Retail workers have a different reason to dread the Black Friday rush this year
While most retail workers managed to escape the pre-Black Friday rush as many United States retailers announcing closures for Thanksgiving Day, they are still dreading Black Friday for more reasons than usual.
However, this year, it has nothing to do with the influx of customers or the onslaught of sales. Retail workers are reportedly horrified by potentially the worst Black Friday ever due to the coronavirus outbreak, according to The Daily Beast. A retail worker at one of The Children's Place store clothing store mall locations in Illinois, who opted to remain anonymous, shared her concerns about the potentially dangerous Black Friday rush.
She revealed there is not a way to refuse working even if the concern centers on public safety concerns. "We don't dare even considering refusing to work on Black Friday," the worker told the publication.
She noted how workers do not want to run the risk of losing their jobs.
"We've already been informed that if we don't work that day, we are immediately terminated and no amount of contesting it will get our jobs back. We simply can't run the risk of losing our jobs when there are simply no more jobs to be had right now with shut downs and stores closing down due to lack of funds."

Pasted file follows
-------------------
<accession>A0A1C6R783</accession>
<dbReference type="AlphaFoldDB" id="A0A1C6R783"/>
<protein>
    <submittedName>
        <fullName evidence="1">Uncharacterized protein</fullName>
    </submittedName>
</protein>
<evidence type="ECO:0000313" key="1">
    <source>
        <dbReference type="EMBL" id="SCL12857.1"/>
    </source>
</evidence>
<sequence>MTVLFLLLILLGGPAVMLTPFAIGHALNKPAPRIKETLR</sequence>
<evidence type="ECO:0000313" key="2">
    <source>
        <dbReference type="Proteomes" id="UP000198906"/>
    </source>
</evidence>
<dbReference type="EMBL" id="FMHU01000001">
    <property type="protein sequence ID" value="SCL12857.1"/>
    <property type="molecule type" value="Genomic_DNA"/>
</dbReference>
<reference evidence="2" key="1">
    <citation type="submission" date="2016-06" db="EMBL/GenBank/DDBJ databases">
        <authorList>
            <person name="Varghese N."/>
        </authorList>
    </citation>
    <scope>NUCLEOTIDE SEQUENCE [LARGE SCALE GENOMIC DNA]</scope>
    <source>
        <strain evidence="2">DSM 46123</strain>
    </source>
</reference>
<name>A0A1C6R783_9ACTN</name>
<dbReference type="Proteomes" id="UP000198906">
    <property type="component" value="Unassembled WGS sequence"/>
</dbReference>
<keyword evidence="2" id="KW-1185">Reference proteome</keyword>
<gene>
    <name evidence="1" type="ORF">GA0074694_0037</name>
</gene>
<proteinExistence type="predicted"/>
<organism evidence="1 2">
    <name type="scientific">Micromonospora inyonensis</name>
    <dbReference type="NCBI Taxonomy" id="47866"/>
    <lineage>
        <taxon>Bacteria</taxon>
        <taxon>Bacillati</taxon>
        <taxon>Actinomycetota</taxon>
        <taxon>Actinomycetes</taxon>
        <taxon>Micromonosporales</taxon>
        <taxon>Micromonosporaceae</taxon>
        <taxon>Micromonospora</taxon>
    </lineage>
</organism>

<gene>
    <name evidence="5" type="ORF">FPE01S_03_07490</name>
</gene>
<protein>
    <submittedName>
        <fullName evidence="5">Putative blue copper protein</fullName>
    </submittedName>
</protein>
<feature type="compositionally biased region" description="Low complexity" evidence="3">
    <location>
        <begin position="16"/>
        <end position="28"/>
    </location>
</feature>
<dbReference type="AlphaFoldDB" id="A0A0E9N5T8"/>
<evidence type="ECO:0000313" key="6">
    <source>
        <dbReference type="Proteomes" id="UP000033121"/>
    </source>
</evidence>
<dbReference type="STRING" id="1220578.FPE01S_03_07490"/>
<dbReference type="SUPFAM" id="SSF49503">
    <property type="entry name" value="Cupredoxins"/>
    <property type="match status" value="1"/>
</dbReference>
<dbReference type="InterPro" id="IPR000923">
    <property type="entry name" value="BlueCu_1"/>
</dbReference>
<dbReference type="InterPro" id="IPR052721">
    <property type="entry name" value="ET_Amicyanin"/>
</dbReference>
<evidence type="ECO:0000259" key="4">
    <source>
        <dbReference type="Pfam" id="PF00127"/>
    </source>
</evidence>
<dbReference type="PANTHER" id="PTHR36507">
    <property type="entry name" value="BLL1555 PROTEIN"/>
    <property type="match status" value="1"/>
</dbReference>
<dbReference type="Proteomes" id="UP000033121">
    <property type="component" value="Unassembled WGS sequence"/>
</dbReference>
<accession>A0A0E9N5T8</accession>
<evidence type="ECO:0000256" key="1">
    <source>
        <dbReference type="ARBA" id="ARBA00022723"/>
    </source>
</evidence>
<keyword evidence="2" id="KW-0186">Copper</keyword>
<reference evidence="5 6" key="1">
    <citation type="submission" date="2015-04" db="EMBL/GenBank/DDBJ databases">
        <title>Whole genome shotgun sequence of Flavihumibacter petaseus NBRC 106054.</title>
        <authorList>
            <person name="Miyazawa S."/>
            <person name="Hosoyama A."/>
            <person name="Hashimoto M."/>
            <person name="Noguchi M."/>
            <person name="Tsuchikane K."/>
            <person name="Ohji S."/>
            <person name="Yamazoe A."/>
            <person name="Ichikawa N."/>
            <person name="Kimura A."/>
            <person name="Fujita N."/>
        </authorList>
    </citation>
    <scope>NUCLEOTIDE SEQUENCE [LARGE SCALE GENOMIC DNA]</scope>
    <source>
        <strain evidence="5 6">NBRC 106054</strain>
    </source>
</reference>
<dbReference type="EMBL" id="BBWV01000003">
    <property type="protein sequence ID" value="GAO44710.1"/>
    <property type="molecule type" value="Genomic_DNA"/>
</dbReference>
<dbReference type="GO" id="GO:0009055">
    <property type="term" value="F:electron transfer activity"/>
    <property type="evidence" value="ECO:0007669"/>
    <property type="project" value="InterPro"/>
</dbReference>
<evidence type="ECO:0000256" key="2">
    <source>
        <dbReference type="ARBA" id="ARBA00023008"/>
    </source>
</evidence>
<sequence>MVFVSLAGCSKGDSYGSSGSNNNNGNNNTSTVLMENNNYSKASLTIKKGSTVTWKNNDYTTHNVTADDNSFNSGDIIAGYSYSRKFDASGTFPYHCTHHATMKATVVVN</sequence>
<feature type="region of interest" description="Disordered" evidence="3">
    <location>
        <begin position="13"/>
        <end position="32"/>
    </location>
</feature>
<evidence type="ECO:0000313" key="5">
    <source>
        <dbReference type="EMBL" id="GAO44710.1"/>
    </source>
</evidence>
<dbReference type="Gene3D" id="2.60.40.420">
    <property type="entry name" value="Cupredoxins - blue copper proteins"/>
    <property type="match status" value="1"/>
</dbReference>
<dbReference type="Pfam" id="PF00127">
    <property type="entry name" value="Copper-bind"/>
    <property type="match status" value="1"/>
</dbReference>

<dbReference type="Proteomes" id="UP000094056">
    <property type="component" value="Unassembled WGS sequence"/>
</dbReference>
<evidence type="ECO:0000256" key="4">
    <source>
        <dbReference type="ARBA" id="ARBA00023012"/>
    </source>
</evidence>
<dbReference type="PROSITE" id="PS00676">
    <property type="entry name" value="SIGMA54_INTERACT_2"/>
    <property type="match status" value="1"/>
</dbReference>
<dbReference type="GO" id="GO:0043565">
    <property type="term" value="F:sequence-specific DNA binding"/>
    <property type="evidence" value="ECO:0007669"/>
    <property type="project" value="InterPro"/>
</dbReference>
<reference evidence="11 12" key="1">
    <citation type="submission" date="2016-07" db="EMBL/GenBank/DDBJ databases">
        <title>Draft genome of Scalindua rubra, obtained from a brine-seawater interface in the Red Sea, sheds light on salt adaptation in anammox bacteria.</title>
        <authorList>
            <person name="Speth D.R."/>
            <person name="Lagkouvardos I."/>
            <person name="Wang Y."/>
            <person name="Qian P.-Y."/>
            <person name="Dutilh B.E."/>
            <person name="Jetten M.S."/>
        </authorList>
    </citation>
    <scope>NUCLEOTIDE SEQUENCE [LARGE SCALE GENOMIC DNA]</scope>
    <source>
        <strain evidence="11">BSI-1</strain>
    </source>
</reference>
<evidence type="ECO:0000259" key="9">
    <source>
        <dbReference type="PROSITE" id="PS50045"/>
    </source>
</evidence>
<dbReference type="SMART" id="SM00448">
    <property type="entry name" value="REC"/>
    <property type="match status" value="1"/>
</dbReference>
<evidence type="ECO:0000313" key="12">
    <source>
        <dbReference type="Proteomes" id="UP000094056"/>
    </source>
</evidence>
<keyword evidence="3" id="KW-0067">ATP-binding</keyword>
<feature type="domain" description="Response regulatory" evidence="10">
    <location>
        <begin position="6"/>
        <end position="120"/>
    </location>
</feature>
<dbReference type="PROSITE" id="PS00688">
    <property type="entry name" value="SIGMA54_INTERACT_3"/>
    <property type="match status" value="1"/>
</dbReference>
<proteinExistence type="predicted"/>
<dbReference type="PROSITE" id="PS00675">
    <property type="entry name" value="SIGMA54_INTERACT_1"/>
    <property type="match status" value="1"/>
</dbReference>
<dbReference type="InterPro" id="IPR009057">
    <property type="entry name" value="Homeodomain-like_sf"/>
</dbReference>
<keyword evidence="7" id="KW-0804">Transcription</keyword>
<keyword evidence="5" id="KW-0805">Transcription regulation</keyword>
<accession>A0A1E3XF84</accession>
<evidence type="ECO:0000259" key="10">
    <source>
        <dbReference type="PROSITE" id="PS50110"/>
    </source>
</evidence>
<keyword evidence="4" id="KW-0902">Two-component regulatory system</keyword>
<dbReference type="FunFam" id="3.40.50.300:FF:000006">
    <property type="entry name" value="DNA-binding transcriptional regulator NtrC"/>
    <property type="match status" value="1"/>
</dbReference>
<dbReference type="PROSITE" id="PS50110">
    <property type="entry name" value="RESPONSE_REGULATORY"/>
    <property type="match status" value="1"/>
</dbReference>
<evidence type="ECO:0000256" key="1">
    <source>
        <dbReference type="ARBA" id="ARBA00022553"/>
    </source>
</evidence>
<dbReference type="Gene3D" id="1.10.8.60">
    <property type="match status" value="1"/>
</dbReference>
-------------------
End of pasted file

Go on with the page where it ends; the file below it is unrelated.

Although many stores have opted to extend Black Friday sales in order to avoid massive rushes on the biggest shopping day of the year, retail workers have revealed the weeks-long Black Friday deals have done very little to diminish the foot traffic. "The store traffic has been like Black Friday everyday," she told The Daily Beast.
"Nonstop lines... The other day our store reached capacity, so managers were closing doors, and started to count people. But it shouldn't get to that point."
Black Friday comes as the United States battles a grim uptick in coronavirus cases reporting nearly 200,000 per day for the past week. As of Black Friday, the country has reported more than 13.2 million coronavirus cases as the death toll approaches 270,000.